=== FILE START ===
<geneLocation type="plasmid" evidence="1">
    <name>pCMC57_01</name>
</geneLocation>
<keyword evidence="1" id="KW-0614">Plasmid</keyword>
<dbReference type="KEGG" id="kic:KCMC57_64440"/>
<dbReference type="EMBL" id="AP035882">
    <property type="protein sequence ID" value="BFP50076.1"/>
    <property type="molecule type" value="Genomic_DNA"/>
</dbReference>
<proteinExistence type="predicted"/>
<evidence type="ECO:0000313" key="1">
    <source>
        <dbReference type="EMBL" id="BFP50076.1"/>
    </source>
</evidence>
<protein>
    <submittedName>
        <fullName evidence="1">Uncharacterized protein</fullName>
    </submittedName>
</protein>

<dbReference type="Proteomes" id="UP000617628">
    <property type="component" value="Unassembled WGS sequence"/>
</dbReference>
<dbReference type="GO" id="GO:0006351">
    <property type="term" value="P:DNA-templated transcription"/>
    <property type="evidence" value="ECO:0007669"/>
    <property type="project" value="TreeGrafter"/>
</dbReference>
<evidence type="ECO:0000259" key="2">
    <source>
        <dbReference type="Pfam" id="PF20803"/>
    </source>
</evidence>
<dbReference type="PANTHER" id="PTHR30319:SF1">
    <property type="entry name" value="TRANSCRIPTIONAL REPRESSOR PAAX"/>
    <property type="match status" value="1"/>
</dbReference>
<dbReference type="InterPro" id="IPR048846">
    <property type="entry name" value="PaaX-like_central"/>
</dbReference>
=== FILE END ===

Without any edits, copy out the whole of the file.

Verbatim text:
<geneLocation type="plasmid" evidence="1">
    <name>pCMC57_01</name>
</geneLocation>
<keyword evidence="1" id="KW-0614">Plasmid</keyword>
<dbReference type="KEGG" id="kic:KCMC57_64440"/>
<dbReference type="EMBL" id="AP035882">
    <property type="protein sequence ID" value="BFP50076.1"/>
    <property type="molecule type" value="Genomic_DNA"/>
</dbReference>
<proteinExistence type="predicted"/>
<evidence type="ECO:0000313" key="1">
    <source>
        <dbReference type="EMBL" id="BFP50076.1"/>
    </source>
</evidence>
<protein>
    <submittedName>
        <fullName evidence="1">Uncharacterized protein</fullName>
    </submittedName>
</protein>

<dbReference type="Proteomes" id="UP000617628">
    <property type="component" value="Unassembled WGS sequence"/>
</dbReference>
<dbReference type="GO" id="GO:0006351">
    <property type="term" value="P:DNA-templated transcription"/>
    <property type="evidence" value="ECO:0007669"/>
    <property type="project" value="TreeGrafter"/>
</dbReference>
<evidence type="ECO:0000259" key="2">
    <source>
        <dbReference type="Pfam" id="PF20803"/>
    </source>
</evidence>
<dbReference type="PANTHER" id="PTHR30319:SF1">
    <property type="entry name" value="TRANSCRIPTIONAL REPRESSOR PAAX"/>
    <property type="match status" value="1"/>
</dbReference>
<dbReference type="InterPro" id="IPR048846">
    <property type="entry name" value="PaaX-like_central"/>
</dbReference>